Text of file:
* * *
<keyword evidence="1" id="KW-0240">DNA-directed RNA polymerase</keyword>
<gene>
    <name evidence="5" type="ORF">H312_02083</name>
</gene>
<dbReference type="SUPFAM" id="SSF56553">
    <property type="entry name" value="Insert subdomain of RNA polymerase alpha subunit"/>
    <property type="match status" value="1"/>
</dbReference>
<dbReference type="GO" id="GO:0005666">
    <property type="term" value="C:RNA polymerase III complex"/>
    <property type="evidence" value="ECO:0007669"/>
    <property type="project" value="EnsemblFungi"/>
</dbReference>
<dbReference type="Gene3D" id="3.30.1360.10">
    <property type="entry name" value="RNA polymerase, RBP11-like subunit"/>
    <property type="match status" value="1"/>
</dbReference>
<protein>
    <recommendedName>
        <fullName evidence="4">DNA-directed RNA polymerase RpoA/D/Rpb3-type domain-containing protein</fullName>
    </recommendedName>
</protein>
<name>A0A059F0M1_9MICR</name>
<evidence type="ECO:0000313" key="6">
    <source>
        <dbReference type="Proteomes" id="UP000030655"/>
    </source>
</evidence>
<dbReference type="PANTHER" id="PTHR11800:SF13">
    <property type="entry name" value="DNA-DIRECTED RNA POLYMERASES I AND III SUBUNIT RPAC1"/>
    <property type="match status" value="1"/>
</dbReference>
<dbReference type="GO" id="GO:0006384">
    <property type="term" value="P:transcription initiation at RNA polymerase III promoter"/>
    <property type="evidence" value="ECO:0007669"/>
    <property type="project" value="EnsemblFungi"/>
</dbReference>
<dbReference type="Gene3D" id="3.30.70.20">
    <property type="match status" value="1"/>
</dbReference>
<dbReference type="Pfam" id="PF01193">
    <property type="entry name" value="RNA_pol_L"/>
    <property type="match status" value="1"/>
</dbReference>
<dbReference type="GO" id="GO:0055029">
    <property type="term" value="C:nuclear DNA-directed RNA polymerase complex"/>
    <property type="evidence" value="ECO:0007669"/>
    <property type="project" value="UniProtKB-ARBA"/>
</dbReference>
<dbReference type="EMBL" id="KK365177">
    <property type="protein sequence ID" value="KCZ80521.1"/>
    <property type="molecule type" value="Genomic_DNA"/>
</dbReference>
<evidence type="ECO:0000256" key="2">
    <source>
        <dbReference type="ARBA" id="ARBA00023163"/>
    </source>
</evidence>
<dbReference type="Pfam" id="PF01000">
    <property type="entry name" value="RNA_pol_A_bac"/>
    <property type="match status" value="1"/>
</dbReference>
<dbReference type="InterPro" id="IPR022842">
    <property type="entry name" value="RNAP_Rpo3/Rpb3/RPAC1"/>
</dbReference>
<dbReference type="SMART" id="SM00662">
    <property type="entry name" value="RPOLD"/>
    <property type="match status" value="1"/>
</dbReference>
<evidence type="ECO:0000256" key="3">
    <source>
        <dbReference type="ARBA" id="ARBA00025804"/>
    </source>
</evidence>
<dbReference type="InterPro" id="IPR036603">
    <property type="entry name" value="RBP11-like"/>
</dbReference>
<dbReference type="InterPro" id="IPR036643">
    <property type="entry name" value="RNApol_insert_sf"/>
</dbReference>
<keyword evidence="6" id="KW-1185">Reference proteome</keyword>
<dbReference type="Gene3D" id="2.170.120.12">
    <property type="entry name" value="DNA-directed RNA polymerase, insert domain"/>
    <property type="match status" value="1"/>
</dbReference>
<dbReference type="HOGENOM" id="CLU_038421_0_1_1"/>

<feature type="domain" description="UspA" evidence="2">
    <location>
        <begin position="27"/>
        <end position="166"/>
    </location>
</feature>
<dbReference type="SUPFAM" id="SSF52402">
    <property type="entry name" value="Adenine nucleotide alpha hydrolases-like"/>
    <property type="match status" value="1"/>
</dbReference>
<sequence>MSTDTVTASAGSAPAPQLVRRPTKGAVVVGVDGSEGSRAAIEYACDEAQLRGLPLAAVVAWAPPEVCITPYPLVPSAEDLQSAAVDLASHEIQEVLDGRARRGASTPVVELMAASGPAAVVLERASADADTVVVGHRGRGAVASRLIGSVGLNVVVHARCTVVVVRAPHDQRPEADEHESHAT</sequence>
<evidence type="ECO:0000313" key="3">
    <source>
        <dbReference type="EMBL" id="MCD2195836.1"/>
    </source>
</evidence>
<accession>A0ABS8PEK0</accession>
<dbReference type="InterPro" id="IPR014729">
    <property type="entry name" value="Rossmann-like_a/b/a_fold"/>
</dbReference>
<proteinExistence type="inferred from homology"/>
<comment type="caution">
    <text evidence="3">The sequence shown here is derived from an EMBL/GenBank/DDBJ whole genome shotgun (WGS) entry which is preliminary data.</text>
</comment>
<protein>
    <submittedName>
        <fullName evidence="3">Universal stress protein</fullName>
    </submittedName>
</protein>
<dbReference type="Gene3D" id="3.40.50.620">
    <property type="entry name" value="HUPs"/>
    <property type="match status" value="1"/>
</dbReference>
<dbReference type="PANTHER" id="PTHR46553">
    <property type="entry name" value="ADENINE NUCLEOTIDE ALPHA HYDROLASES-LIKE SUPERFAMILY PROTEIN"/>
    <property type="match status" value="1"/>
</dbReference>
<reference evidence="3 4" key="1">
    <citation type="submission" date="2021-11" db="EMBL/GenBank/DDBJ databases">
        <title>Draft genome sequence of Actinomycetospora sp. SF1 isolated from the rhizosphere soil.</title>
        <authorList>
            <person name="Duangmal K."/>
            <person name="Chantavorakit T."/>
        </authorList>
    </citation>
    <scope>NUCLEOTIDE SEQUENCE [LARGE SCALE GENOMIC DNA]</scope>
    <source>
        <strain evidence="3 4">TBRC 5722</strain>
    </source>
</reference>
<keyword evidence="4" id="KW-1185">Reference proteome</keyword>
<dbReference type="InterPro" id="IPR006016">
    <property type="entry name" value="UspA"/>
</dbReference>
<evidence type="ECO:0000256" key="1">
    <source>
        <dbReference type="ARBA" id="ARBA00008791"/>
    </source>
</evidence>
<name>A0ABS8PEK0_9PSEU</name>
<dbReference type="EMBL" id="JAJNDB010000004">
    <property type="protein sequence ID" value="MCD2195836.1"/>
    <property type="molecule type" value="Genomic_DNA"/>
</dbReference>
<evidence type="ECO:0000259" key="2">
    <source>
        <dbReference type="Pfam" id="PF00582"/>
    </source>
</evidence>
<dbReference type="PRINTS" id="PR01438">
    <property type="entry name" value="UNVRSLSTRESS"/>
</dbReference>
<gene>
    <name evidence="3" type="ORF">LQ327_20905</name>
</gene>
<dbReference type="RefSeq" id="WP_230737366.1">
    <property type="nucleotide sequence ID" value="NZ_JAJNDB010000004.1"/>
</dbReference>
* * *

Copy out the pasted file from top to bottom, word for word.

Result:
<keyword evidence="1" id="KW-0240">DNA-directed RNA polymerase</keyword>
<gene>
    <name evidence="5" type="ORF">H312_02083</name>
</gene>
<dbReference type="SUPFAM" id="SSF56553">
    <property type="entry name" value="Insert subdomain of RNA polymerase alpha subunit"/>
    <property type="match status" value="1"/>
</dbReference>
<dbReference type="GO" id="GO:0005666">
    <property type="term" value="C:RNA polymerase III complex"/>
    <property type="evidence" value="ECO:0007669"/>
    <property type="project" value="EnsemblFungi"/>
</dbReference>
<dbReference type="Gene3D" id="3.30.1360.10">
    <property type="entry name" value="RNA polymerase, RBP11-like subunit"/>
    <property type="match status" value="1"/>
</dbReference>
<protein>
    <recommendedName>
        <fullName evidence="4">DNA-directed RNA polymerase RpoA/D/Rpb3-type domain-containing protein</fullName>
    </recommendedName>
</protein>
<name>A0A059F0M1_9MICR</name>
<evidence type="ECO:0000313" key="6">
    <source>
        <dbReference type="Proteomes" id="UP000030655"/>
    </source>
</evidence>
<dbReference type="PANTHER" id="PTHR11800:SF13">
    <property type="entry name" value="DNA-DIRECTED RNA POLYMERASES I AND III SUBUNIT RPAC1"/>
    <property type="match status" value="1"/>
</dbReference>
<dbReference type="GO" id="GO:0006384">
    <property type="term" value="P:transcription initiation at RNA polymerase III promoter"/>
    <property type="evidence" value="ECO:0007669"/>
    <property type="project" value="EnsemblFungi"/>
</dbReference>
<dbReference type="Gene3D" id="3.30.70.20">
    <property type="match status" value="1"/>
</dbReference>
<dbReference type="Pfam" id="PF01193">
    <property type="entry name" value="RNA_pol_L"/>
    <property type="match status" value="1"/>
</dbReference>
<dbReference type="GO" id="GO:0055029">
    <property type="term" value="C:nuclear DNA-directed RNA polymerase complex"/>
    <property type="evidence" value="ECO:0007669"/>
    <property type="project" value="UniProtKB-ARBA"/>
</dbReference>
<dbReference type="EMBL" id="KK365177">
    <property type="protein sequence ID" value="KCZ80521.1"/>
    <property type="molecule type" value="Genomic_DNA"/>
</dbReference>
<evidence type="ECO:0000256" key="2">
    <source>
        <dbReference type="ARBA" id="ARBA00023163"/>
    </source>
</evidence>
<dbReference type="Pfam" id="PF01000">
    <property type="entry name" value="RNA_pol_A_bac"/>
    <property type="match status" value="1"/>
</dbReference>
<dbReference type="InterPro" id="IPR022842">
    <property type="entry name" value="RNAP_Rpo3/Rpb3/RPAC1"/>
</dbReference>
<dbReference type="SMART" id="SM00662">
    <property type="entry name" value="RPOLD"/>
    <property type="match status" value="1"/>
</dbReference>
<evidence type="ECO:0000256" key="3">
    <source>
        <dbReference type="ARBA" id="ARBA00025804"/>
    </source>
</evidence>
<dbReference type="InterPro" id="IPR036603">
    <property type="entry name" value="RBP11-like"/>
</dbReference>
<dbReference type="InterPro" id="IPR036643">
    <property type="entry name" value="RNApol_insert_sf"/>
</dbReference>
<keyword evidence="6" id="KW-1185">Reference proteome</keyword>
<dbReference type="Gene3D" id="2.170.120.12">
    <property type="entry name" value="DNA-directed RNA polymerase, insert domain"/>
    <property type="match status" value="1"/>
</dbReference>
<dbReference type="HOGENOM" id="CLU_038421_0_1_1"/>

<feature type="domain" description="UspA" evidence="2">
    <location>
        <begin position="27"/>
        <end position="166"/>
    </location>
</feature>
<dbReference type="SUPFAM" id="SSF52402">
    <property type="entry name" value="Adenine nucleotide alpha hydrolases-like"/>
    <property type="match status" value="1"/>
</dbReference>
<sequence>MSTDTVTASAGSAPAPQLVRRPTKGAVVVGVDGSEGSRAAIEYACDEAQLRGLPLAAVVAWAPPEVCITPYPLVPSAEDLQSAAVDLASHEIQEVLDGRARRGASTPVVELMAASGPAAVVLERASADADTVVVGHRGRGAVASRLIGSVGLNVVVHARCTVVVVRAPHDQRPEADEHESHAT</sequence>
<evidence type="ECO:0000313" key="3">
    <source>
        <dbReference type="EMBL" id="MCD2195836.1"/>
    </source>
</evidence>
<accession>A0ABS8PEK0</accession>
<dbReference type="InterPro" id="IPR014729">
    <property type="entry name" value="Rossmann-like_a/b/a_fold"/>
</dbReference>
<proteinExistence type="inferred from homology"/>
<comment type="caution">
    <text evidence="3">The sequence shown here is derived from an EMBL/GenBank/DDBJ whole genome shotgun (WGS) entry which is preliminary data.</text>
</comment>
<protein>
    <submittedName>
        <fullName evidence="3">Universal stress protein</fullName>
    </submittedName>
</protein>
<dbReference type="Gene3D" id="3.40.50.620">
    <property type="entry name" value="HUPs"/>
    <property type="match status" value="1"/>
</dbReference>
<dbReference type="PANTHER" id="PTHR46553">
    <property type="entry name" value="ADENINE NUCLEOTIDE ALPHA HYDROLASES-LIKE SUPERFAMILY PROTEIN"/>
    <property type="match status" value="1"/>
</dbReference>
<reference evidence="3 4" key="1">
    <citation type="submission" date="2021-11" db="EMBL/GenBank/DDBJ databases">
        <title>Draft genome sequence of Actinomycetospora sp. SF1 isolated from the rhizosphere soil.</title>
        <authorList>
            <person name="Duangmal K."/>
            <person name="Chantavorakit T."/>
        </authorList>
    </citation>
    <scope>NUCLEOTIDE SEQUENCE [LARGE SCALE GENOMIC DNA]</scope>
    <source>
        <strain evidence="3 4">TBRC 5722</strain>
    </source>
</reference>
<keyword evidence="4" id="KW-1185">Reference proteome</keyword>
<dbReference type="InterPro" id="IPR006016">
    <property type="entry name" value="UspA"/>
</dbReference>
<evidence type="ECO:0000256" key="1">
    <source>
        <dbReference type="ARBA" id="ARBA00008791"/>
    </source>
</evidence>
<name>A0ABS8PEK0_9PSEU</name>
<dbReference type="EMBL" id="JAJNDB010000004">
    <property type="protein sequence ID" value="MCD2195836.1"/>
    <property type="molecule type" value="Genomic_DNA"/>
</dbReference>
<evidence type="ECO:0000259" key="2">
    <source>
        <dbReference type="Pfam" id="PF00582"/>
    </source>
</evidence>
<dbReference type="PRINTS" id="PR01438">
    <property type="entry name" value="UNVRSLSTRESS"/>
</dbReference>
<gene>
    <name evidence="3" type="ORF">LQ327_20905</name>
</gene>
<dbReference type="RefSeq" id="WP_230737366.1">
    <property type="nucleotide sequence ID" value="NZ_JAJNDB010000004.1"/>
</dbReference>